Memory Mod refers to upgrading a, so called, "full-featured" DVB card equipped with 2MByte SDRAM to 4MByte of SDRAM by means of placing another memory chip over an existing chip. The idea for this modification was introduced by Oliver Endriss.
"Full-featured" DVB cards are equipped with a 2 MByte SDRAM chip. Using the Linux DVB drivers, OSD memory space is limited to approx. 80 KBytes. Therefore, it is not possible to have a full-screen, 256 color OSD when using VDR. However, the onboard AV7110/7111 MPEG-2 Decoder used by these cards is able to handle/address two 2MByte SDRAM chips. Doubling the amount of addressable memory onboard these cards would effectively resolve the limitation outlined above and, hence, users could gain a full-screen 256 color OSD in VDR. Additionally there would be more space for the video buffers. Given the obvious benefit, why not add the second one?
The chip select for the second SDRAM chip is not available on the card's pcb itself, so the AV7110 processor and the memory chip have to be modified.
In Fig.1 at the side of the page, you can see both chips as they are found on the card prior to any modification; with the AV7110 processor on the left and the, completely visible, 2MByte SDRAM memory chip on the right. The area conveyed in the image is roughly equivalent to that of the face of a 1EURO coin.
The modification process is outlined as follows:
- Step1: By gently pressing on the surface of the new/second SDRAM chip that you are adding to the board, carefully bend its pins such that they all, except for pin 18, can be made to connect 1:1 to first SDRAM chip's pins. Pin 18, which is the /ChipSelect and is the 8th pin of the bottom line, starting from the right, will instead be connected to a thin wire soldered to the processor (see steps 4 and 5 of the modification process). To get a better idea of what this should look like, have a look at Fig.2
- Step2: Attach the second SDRAM chip onto the top of the existing one by soldering all the pins of the new chip (with the exception of pin 18) to the pins of the old one. Ensure that you have successfully connected the pins and that there are no short circuits.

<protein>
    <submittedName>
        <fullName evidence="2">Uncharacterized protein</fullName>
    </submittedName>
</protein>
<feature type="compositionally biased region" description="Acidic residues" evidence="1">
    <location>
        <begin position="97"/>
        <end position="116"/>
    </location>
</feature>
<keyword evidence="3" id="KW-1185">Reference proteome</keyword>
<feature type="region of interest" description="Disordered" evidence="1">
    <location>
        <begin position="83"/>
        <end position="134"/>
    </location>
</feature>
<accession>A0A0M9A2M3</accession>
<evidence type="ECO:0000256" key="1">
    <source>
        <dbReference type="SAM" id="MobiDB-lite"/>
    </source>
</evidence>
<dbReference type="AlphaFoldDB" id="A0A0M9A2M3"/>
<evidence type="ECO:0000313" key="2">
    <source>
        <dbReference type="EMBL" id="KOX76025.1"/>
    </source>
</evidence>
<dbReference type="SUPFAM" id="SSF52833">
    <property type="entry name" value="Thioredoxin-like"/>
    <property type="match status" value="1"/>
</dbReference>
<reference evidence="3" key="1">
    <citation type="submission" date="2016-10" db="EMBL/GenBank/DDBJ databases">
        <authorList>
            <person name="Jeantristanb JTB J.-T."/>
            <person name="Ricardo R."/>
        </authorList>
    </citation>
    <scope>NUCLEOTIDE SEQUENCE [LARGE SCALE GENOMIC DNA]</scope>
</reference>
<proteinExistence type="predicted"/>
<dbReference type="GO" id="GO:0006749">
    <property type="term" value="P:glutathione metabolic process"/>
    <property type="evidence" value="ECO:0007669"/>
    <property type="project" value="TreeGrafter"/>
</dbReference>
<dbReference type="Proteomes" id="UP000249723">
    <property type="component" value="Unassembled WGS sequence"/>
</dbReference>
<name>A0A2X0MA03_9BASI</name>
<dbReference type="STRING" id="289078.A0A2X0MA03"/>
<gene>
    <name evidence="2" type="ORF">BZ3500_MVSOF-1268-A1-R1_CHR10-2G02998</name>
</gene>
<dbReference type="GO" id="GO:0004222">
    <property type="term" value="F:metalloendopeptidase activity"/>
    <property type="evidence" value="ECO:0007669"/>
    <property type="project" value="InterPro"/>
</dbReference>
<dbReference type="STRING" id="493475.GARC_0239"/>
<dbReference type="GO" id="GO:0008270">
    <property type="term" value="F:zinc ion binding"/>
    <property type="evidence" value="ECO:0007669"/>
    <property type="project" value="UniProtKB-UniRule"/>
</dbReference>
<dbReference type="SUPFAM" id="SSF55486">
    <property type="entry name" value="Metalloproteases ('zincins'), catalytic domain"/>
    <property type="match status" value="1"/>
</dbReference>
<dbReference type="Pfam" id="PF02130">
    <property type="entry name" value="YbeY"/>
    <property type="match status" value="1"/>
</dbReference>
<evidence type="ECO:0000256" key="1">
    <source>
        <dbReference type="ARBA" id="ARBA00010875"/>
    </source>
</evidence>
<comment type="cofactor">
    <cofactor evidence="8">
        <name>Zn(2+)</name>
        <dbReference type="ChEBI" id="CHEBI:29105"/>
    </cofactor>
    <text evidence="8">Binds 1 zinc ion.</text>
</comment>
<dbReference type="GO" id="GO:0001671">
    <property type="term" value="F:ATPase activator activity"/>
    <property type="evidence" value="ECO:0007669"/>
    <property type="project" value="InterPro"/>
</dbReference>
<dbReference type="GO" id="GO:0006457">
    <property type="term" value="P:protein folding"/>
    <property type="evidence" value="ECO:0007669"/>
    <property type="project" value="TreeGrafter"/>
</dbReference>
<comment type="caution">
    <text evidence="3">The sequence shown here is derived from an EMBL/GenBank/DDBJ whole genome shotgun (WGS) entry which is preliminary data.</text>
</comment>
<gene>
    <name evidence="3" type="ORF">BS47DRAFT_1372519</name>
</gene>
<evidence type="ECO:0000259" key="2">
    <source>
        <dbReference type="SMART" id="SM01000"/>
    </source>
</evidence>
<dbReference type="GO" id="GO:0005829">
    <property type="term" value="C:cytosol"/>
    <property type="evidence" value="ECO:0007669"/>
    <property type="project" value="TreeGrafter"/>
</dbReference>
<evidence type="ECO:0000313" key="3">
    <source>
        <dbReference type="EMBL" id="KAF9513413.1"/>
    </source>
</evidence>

- Step3: You will have to carefully scratch through the protective coating of the AV7110 until the protective coating is removed and a thin trace wire/line to the processor is exposed. Looking at the image in Fig.2, you will see that there are 6 round areas, the wire beneath the sixth with the small step is the one we need. Do not scratch too deeply - if you see the copper shining, then that is enough/sufficient. If you scratch too deep, it will become impossible to solder onto that trace line, as is required in next step.
- Step4: Using a very thin wire of approx 0.1mm diameter, solder the wire to the processor's trace line that you have just exposed in Step 3.
- Step5: Connect/Solder the other end of the thin wire to pin 18 of the new SDRAM chip.
- Step6: Fix the thin wire and check the connection again
After these steps, a completed modification should look similar to the results shown in Fig.2. If all went well, and provided that a Firmware cognizant of the additional memory is made available to the card during system boot/startup, the processor should be able to use the full 4Mbytes now residing onboard the card.
List of suitable SDRAM chips
This list may be imcomplete. The AV71x needs 3.3Volt IO-Ports, therefore a 3.3Volt SDRAM in TSOPII packaging is needed. Some of that chips are on old graphics boards.
DVB driver with 4MB support and Firmware 261c or newer.
|||vdrwiki:osdtest256-plugin||Plugin for testing of modded cards|
|||vdrwiki:text2skin-plugin||plugin for loading of skins|
|||http://www.rightchoiceelectronics.com/cr.html||Reference list with different ICs. Needed: 1Mx16 SDRAMs.|
|||http://www.pcstats.com/ramfinder.cfm||RamFinder - Infos about RAM-ICs|
|||http://www.wolfsoft.de||DVB Card Upgrade 2MB->4MB (~45 Euro) bzw. SDRAM (5,00+9,70)Euro|